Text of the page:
20 December 2023

In this article, we examine the Law Commission’s consultation on whether marriage should continue to revoke an existing Will (“the Consultation”).

As part of this article, we will consider the:

(a) current law on revoking a Will,

(b) Law Commission’s last consultation on this topic (and why they feel the need to re-consult),

(c) Law Commission’s views,

(d) questions posed in the consultation paper, and

(e) next steps.

This is the second of our articles considering the Law Commission’s Consultation on Wills. For our first article on the potential introduction of ‘electronic Wills’ see here. The Consultation, and this article, deals with the law of England and Wales only. 

1. Current law on revoking a Will

Under section 20 of the Wills Act 1837, there is an assumption that mere conduct by a testator (the person who makes a Will) will not result in the revocation of their Will. There are though five ways by which a Will may be revoked (completely or partially):

1.1 Creating another Will or Codicil

It is common practice for a Will to state that it revokes any existing Wills and Codicils. Testators should be careful when executing new Wills if they have separate Wills in place that deal with foreign assets as these might otherwise be inadvertently revoked.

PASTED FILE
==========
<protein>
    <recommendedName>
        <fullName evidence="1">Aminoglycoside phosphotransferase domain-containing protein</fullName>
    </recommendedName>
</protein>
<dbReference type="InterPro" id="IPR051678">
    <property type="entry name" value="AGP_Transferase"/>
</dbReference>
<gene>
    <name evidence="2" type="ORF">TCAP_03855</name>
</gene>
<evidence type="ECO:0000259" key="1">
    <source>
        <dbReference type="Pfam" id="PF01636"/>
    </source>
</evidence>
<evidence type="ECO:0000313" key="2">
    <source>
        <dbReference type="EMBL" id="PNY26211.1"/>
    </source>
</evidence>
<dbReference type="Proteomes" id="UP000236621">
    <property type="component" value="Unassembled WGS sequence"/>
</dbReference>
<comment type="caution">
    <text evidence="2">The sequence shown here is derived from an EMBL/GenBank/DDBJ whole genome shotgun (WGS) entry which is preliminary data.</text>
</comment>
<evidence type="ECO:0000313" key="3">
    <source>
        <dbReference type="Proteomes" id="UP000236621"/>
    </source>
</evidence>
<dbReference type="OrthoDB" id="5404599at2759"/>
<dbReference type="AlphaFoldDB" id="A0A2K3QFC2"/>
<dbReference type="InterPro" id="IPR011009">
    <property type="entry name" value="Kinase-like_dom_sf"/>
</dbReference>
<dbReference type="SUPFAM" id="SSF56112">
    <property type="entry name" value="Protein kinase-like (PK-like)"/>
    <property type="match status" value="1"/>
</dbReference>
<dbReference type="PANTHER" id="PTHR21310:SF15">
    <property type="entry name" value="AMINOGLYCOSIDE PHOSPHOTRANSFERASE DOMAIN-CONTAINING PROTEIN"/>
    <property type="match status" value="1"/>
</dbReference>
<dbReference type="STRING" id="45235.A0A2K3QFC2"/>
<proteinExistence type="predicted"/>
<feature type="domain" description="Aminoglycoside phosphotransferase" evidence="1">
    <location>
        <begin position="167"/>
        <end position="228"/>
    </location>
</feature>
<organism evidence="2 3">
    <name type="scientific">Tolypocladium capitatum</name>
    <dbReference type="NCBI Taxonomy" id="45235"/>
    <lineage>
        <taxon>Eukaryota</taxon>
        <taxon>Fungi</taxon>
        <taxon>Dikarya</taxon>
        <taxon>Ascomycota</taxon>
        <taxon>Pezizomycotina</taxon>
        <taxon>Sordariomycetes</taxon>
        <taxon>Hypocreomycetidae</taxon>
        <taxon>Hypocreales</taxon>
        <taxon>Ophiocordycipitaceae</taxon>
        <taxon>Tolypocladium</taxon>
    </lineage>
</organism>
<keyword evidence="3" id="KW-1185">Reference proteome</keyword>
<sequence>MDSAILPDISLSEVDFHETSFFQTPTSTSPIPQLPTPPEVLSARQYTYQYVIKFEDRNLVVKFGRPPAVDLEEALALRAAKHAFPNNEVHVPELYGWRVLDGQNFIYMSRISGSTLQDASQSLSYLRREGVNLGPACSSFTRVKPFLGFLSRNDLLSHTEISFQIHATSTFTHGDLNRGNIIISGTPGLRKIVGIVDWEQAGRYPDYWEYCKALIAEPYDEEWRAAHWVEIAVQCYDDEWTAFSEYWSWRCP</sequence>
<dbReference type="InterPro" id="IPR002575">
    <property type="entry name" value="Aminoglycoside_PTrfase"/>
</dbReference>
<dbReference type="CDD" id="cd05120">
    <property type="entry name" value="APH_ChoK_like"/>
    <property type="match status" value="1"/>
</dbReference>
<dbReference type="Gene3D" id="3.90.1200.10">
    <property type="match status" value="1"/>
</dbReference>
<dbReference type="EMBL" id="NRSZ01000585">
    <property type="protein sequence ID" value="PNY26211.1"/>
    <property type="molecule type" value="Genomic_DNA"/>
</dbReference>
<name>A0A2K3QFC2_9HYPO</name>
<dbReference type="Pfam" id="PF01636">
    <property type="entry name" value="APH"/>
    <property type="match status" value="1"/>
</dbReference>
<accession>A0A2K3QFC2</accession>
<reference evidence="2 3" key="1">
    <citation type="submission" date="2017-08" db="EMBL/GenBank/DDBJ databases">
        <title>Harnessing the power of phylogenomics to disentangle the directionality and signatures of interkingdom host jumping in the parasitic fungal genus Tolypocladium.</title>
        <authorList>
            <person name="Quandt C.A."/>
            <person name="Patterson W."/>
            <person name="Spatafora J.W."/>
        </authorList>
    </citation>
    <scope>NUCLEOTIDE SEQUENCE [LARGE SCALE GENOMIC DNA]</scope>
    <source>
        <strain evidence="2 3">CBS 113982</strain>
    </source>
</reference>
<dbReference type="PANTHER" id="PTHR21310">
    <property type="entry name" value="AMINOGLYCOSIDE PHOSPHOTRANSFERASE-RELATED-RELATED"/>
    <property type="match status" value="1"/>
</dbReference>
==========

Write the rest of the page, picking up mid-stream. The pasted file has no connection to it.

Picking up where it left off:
1.2 Express revocation in writing

It is possible to sign a document stating that any existing Will is revoked but do no more than this (i.e. it does not set out any new terms for how that person’s estate should be dealt with). Given that the formalities have to be the same as those for a Will (discussed in our recent legal update concerning electronic Wills), this option is rarely used.

1.3 Destruction

A Will can be revoked by “burning, tearing or otherwise destroying the [Will] by the testator or by some person in his presence and by his direction with the intention of revoking [it]”. However, if just part of the Will is destroyed, only those parts will be revoked (unless the destroyed part includes the signature, in which case the entire Will is revoked). The destruction must be done with the intention of revoking the Will, so accidentally destroying it will not result in revocation. For this reason, if a person wishes to revoke their Will by destruction, it is advisable to accompany the destruction with some form of written record that this was done intentionally.

1.4 Divorce or annulment

Divorce or annulment of a marriage does not revoke a Will. Instead, the Will is read as if that former spouse had died. Therefore, where divorce occurs, it is important to check that a Will still deals with a person’s estate as they wish and that all of their assets are dealt with so that the intestacy rules do not apply.

1.5 Marriage or civil partnership

We then come to the last method of revocation – and the one most relevant to this article. Section 18 of the Wills Act 1837 includes a general rule that “a will shall be revoked by the testator’s marriage” (“the Rule”). Since 2005, the “formation of a civil partnership between the testator and another person” has the same effect as marriage. For brevity, these will both be referred to as ‘marriage’.

If a testator marries abroad, their Will is also revoked if the marriage is recognised as valid by the law of England and Wales.

There are two exceptions to the Rule. If the testator:

(a) makes it clear that they are expecting to marry soon and that they were making the Will in contemplation of this marriage, or